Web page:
Undoubtedly, while this type of business model is still developing, its high level of specialization means it is in a “high demand, low supply” stage in 2024. “This validates our strategic direction,” said Lavender. “Taking the Endless Surf surf lagoon as an example. We are no longer just focused on how to attract 3,000 to 5,000 visitors daily. We are, at the same time, considering how to help clients meet the needs of a high-spending group of 100 – 200 visitors each day and encourage them to visit repeatedly.”

Hotels and Resorts

Scott Haycock, Senior Vice President, Business Development—Greater China, observes: “On a global scale, an increasing number of hotels and resorts are standing out by adding aquatic amenities. In China, this trend is also evident.”

According to the “Global Analysis of the Impact of Water Park Equipment on Hotels and Resorts” published by Hotel & Leisure Advisors, the average daily rate (ADR) of hotels increased after the addition of water park amenities.

Let’s go back to Studio City in Macau as an example, where the hospitality industry is highly competitive. This resort has the only large water park in town, featuring both outdoor and indoor sections. It has won several international awards since opening in 2021. The year-round operation of the water park not only brings unique competitiveness to Studio City but also extends guests’ stay and increases other spending. It enhances Macau’s vibrant leisure and entertainment experience, taking the city beyond the gaming economy.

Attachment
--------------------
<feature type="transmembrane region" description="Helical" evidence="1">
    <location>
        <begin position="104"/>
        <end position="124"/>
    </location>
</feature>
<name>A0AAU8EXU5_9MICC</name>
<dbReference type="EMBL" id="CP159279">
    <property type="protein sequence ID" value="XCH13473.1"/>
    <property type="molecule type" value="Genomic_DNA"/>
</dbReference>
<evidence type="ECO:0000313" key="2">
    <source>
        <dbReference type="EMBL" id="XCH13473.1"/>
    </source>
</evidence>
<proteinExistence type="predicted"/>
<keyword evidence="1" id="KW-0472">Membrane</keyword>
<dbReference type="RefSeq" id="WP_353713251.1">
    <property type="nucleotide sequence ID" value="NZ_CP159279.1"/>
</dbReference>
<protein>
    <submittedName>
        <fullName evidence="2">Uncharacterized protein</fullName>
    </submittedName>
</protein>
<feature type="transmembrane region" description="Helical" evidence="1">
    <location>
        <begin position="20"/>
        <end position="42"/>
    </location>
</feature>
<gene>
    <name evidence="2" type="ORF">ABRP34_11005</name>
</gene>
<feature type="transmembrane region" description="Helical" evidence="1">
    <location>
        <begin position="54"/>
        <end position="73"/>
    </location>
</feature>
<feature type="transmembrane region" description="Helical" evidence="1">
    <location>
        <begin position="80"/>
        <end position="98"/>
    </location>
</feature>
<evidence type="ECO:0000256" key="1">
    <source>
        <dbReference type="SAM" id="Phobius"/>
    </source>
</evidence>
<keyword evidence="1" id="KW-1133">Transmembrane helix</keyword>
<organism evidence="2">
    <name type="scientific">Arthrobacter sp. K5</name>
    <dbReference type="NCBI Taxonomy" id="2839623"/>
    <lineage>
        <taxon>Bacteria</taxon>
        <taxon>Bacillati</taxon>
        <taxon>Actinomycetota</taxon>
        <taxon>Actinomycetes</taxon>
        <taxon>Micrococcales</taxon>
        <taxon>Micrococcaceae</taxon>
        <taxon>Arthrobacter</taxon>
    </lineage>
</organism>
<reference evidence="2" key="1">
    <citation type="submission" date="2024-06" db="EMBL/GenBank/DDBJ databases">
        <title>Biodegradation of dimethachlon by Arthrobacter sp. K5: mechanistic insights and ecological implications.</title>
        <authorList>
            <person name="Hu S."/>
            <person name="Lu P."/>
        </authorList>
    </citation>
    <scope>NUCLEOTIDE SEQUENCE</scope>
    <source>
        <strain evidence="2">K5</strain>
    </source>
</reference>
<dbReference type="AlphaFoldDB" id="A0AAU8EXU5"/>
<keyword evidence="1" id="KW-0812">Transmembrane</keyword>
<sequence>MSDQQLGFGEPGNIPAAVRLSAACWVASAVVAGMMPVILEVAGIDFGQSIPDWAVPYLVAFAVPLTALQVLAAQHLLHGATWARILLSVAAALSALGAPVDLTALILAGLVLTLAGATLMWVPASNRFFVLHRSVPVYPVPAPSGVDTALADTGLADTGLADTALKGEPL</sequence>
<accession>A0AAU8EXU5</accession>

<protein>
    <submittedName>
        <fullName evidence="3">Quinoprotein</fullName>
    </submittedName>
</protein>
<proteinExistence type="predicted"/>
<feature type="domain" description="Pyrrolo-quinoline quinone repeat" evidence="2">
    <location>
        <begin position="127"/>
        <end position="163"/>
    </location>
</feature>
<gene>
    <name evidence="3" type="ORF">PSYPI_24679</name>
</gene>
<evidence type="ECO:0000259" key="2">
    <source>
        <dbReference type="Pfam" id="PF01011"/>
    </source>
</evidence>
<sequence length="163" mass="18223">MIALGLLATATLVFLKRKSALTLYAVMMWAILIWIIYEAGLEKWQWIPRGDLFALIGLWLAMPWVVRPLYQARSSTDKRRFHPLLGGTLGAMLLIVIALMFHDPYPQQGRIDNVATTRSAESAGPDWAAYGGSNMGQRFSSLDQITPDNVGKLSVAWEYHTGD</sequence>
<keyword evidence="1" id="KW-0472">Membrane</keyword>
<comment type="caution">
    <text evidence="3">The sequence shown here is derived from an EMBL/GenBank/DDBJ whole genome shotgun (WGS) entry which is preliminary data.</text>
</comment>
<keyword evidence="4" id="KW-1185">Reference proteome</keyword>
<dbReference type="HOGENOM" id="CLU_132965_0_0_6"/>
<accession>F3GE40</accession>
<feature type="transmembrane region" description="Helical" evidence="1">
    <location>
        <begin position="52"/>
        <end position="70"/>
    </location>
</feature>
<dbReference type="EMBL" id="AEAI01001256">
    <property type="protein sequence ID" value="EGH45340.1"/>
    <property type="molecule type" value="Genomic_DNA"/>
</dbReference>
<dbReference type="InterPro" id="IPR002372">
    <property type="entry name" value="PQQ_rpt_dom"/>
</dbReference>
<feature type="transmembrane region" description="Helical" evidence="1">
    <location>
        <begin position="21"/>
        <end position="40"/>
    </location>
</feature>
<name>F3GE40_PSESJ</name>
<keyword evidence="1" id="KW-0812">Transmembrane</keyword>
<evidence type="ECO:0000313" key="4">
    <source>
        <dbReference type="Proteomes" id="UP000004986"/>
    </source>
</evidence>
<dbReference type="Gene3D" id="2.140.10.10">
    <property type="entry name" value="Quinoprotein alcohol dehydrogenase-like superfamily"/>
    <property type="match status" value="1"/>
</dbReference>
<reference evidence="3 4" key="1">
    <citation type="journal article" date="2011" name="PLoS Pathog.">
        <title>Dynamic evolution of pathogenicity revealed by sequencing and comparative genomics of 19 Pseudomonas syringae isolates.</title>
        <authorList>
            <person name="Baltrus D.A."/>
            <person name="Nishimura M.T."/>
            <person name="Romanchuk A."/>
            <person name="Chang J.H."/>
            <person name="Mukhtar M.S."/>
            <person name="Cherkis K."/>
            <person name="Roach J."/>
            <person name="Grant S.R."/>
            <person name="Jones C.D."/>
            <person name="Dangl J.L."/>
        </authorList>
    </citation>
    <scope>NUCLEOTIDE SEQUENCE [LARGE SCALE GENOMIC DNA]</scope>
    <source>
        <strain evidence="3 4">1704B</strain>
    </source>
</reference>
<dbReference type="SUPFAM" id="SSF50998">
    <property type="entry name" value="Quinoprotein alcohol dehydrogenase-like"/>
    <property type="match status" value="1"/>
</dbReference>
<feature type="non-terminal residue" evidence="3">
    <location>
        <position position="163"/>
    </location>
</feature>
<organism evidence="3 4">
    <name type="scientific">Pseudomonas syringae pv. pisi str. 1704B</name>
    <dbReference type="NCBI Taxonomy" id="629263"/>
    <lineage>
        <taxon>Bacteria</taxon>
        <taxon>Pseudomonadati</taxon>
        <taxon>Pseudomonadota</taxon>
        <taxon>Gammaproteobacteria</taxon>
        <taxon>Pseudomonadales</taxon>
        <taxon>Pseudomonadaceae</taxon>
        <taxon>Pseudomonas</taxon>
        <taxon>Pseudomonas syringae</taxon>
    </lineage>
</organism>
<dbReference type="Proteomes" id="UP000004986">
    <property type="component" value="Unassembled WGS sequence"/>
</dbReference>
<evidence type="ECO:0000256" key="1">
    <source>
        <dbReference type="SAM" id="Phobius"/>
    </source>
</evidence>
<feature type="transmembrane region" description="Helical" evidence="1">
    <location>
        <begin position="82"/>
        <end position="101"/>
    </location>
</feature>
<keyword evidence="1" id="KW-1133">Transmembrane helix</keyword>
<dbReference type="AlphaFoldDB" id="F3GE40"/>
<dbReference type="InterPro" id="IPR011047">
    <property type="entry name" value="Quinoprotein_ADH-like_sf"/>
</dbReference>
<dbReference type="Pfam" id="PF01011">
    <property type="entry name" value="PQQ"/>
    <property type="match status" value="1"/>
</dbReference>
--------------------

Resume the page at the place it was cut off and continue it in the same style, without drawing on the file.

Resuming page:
Don’t Overlook the Kids; Families Remain the Target Audience

“After the pandemic, we have seen the recovery of the tourism industry in China, and this growth is good news for many. I also see tremendous opportunities for family entertainment,” said Scott. “As a father, I know that children basically determine whether a family will visit a certain attraction and how long they will stay. However, in the past, when developers set their target customers, children, as a demographic, often did not receive the attention they deserve.” In recent years, water parks worldwide have been reimagining and investing in kids’ areas. With so much technology in our daily lives, haphazardly designed children’s play areas will quickly become boring for the youngsters, leading frustrated parents to look for other ways to entertain their children and spend their money elsewhere.

Many parks design separate areas for children, teenagers, and adults. However, in reality, families do not always play this way. We believe that people often look for places where the whole family can engage with each other. Additionally, parents want to be able to take a break while their children play nearby. This means that plenty of seating, cabanas, easy access to food and beverage, as well as restrooms should be in very close proximity to the kids’ area.

Kids' water park area in China

It’s a lot to take in, with the Chinese market holding so much potential. We wish you a good start to the Year of the Dragon. Feel free to reach out to us at whitewater@whitewaterwest.comto discuss new project ideas or ways to make your existing equipment work like new.

Megan Mo